Friday, January 07, 2011

Blindness, by Jose Saramago

In the interest of attempting to blog more regularly in 2011, I decided to post something about my reading. Seven days into the new year, I must confess that I have not finished any books. I am reading at least four books at the moment, but it may be a while before any of them are finished.

So, I cast my eyes back to December, and while none of my December reading made it to my "best of 2010" list, at least it is relatively fresh in my mind. I read quite a bit in December, at least partly because I spent several sick days lying on the couch needing something easy and simple to do.

Not everything was easy and simple, though. I was offered a book from my Bookmooch wishlist, and happily accepted it. (I have plenty of points, and in general, the books I want are not available.) So, one cold day in December, I received Blindness by Jose Saramago. I put it on my list so long ago, I have only the vaguest recollections of the book, but I wanted to read it at some point, so I plunged in and was taken unaware.

I am not post-modernist in my thinking. My world-view is shaped by a solidly Biblical foundation, and I am far more sympathetic to the medieval mind than to the post-modern one. But I live in this age. Whether because the post-modern mindset is crystallizing, or simply because I am older, I see it coming sharply into focus everywhere around me. When I find myself immersed in a post-modern world such as the one in Blindness (or The Road by Cormac McCarthy), I never fail to be moved. I don't agree that the world is as it is pictured--so utterly without hope, without redemption--but my spirit bleeds for those who live in that world, and do think that there is nothing more.

In the story, a viral blindness strikes humanity. Those afflicted are isolated at first, and the story focuses on the first few individuals incarcerated in an abandoned hospital. There is no one to take care of those affected by blindness, because they would simply be blind themselves almost immediately, so they are left to fend for themselves, and naturally fall into anarchy, with the strong preying on the weak. As the situation deteriorates within the hospital, the blind are not aware that the blindness has not been contained, and the entire population is affected. Amongst the blind, there is one person who is not affected--just one person who retains sight. What can one sighted person do for a building full of blind people, or for a city?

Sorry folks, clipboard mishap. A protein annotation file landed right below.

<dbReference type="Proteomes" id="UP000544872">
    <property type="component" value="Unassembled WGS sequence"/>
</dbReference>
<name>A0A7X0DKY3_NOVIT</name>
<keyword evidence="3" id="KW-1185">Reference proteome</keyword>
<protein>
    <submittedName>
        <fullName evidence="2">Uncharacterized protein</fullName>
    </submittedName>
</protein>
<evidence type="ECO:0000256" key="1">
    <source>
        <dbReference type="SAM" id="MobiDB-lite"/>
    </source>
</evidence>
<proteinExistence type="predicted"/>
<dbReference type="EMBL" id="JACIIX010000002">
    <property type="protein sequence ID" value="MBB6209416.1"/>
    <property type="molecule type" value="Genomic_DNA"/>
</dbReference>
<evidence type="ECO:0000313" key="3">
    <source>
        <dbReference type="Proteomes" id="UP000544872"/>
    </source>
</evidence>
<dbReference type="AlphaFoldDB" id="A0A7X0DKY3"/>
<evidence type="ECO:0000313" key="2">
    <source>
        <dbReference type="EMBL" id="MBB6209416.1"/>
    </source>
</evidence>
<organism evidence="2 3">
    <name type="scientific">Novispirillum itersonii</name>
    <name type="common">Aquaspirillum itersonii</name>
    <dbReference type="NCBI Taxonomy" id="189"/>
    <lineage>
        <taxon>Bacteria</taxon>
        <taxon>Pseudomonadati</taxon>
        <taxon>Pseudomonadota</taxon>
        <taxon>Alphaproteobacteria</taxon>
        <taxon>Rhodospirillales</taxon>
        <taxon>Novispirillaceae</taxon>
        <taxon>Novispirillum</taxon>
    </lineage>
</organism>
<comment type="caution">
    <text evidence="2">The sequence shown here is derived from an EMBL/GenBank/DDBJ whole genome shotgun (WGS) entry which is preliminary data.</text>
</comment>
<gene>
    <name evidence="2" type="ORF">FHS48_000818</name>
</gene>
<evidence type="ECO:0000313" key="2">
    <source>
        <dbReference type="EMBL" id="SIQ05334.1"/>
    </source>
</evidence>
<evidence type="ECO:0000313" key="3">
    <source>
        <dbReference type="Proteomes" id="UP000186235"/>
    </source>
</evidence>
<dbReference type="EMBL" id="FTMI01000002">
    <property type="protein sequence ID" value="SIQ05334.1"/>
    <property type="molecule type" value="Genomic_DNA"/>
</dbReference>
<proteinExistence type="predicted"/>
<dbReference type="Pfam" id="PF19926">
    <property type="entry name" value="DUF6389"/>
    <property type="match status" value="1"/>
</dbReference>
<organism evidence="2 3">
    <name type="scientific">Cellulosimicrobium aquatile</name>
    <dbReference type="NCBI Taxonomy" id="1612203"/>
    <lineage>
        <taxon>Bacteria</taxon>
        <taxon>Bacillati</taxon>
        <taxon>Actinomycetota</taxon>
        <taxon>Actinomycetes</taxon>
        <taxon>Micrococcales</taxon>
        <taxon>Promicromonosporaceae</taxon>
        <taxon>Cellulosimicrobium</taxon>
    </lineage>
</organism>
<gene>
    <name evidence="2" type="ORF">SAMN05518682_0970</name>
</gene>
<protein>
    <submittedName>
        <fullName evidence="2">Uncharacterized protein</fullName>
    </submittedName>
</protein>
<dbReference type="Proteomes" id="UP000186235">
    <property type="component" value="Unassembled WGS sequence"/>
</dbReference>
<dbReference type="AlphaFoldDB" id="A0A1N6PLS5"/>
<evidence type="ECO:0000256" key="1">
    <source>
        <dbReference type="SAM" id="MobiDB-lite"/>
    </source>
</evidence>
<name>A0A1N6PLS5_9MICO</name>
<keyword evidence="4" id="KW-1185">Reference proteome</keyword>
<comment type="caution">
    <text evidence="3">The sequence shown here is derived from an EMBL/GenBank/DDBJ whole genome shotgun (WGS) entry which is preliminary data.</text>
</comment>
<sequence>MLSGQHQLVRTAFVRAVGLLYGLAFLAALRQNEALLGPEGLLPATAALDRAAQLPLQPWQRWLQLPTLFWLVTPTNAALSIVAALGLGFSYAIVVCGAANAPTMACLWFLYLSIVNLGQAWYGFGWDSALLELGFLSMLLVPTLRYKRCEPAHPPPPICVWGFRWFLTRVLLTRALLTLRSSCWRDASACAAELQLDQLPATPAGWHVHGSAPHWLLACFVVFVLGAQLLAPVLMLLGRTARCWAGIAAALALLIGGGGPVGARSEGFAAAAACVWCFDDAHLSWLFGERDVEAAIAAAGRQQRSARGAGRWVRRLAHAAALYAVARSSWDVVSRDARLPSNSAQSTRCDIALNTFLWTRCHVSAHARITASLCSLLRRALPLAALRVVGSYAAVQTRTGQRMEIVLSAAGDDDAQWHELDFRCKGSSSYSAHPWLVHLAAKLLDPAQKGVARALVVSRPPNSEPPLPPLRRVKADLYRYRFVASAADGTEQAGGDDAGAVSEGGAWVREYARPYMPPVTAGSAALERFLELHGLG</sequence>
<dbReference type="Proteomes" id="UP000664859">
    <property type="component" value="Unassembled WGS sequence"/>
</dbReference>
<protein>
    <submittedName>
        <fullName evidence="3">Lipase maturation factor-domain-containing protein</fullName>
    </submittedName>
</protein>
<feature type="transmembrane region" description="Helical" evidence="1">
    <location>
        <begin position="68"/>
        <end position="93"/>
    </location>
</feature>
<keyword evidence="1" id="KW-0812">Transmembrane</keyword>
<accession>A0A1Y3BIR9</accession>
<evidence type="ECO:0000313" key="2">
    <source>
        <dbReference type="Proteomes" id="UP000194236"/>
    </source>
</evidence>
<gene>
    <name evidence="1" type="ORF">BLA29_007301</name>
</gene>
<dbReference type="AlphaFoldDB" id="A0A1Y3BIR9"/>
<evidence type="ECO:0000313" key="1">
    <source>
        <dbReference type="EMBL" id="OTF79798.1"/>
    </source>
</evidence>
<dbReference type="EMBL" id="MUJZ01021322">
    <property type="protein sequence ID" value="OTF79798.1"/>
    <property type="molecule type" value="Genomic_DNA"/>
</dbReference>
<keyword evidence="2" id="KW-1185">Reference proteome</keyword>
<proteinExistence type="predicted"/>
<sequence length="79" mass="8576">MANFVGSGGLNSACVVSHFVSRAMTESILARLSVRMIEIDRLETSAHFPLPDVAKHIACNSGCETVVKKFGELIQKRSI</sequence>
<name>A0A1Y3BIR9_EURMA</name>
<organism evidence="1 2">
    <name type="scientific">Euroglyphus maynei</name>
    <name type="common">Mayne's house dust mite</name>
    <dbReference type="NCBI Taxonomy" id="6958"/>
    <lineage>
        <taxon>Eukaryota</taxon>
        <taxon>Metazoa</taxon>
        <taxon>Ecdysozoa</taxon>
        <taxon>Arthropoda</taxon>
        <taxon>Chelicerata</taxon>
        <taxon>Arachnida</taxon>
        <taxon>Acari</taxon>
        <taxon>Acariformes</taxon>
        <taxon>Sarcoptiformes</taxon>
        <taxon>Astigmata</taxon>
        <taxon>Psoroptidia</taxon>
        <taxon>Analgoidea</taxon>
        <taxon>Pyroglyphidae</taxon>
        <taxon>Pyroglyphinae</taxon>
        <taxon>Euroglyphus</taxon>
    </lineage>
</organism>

The story is meant to be allegorical--it is stated plainly. Unfortunately, accurately portraying a post-modern world is not the same thing as offering a remedy for that hopeless thinking. In fact, it would be altogether un-post-modern to do that. So the book is built up of layers and layers of hopelessness, grief, anguish, loss, confusion, anger (all perfectly legitimate human reality) without a single moment of relief, hope, optimism or redemption. It's a perfect post-modern book, and if you want to read something to illustrate post-modernism, this will fit the bill. I can't think of any other reason for reading it, and I'm not recommending that anyone do so. I read a review of the book which describes the author's writing as "compassionate," and I agree--he tells us very gently about these horrors. But I find that chilling.

One of the things I dislike most intensely is how impersonal the story is. The story focuses on a handful of individuals, but we never know their names. They are always referred to as "the doctor" or the "the girl with dark glasses" or "the first blind man's wife." For the entire book, no names are ever shared. It was the same in The Road--there is a father, and there is a son, and they have no names.

There is no pleasure for me in this kind of reading, but for some reason, every few years, I end up reading a book like this. It makes me draw back in horror...I'd rather read a brutal crime novel or a harrowing holocaust memoir than look too closely at the bleakness of the modern psyche.

But the book does put forth that proposition--when you live in a world of blindness, where the blind are led only by the blind, what is the role for the sighted person?


At 5:27 PM , Blogger seth said...

I found this book completely engrossing when I read it a few years ago. I think the lack of names wasn't meant to be impersonal, but rather to show the confusion inherent in the plague and living situation.

I think the real horror of the book is the breakdown of society, and the hope comes in the new community of the few who stick together.

Of course, I also loved The Road. So I guess I do well with bleak novels.


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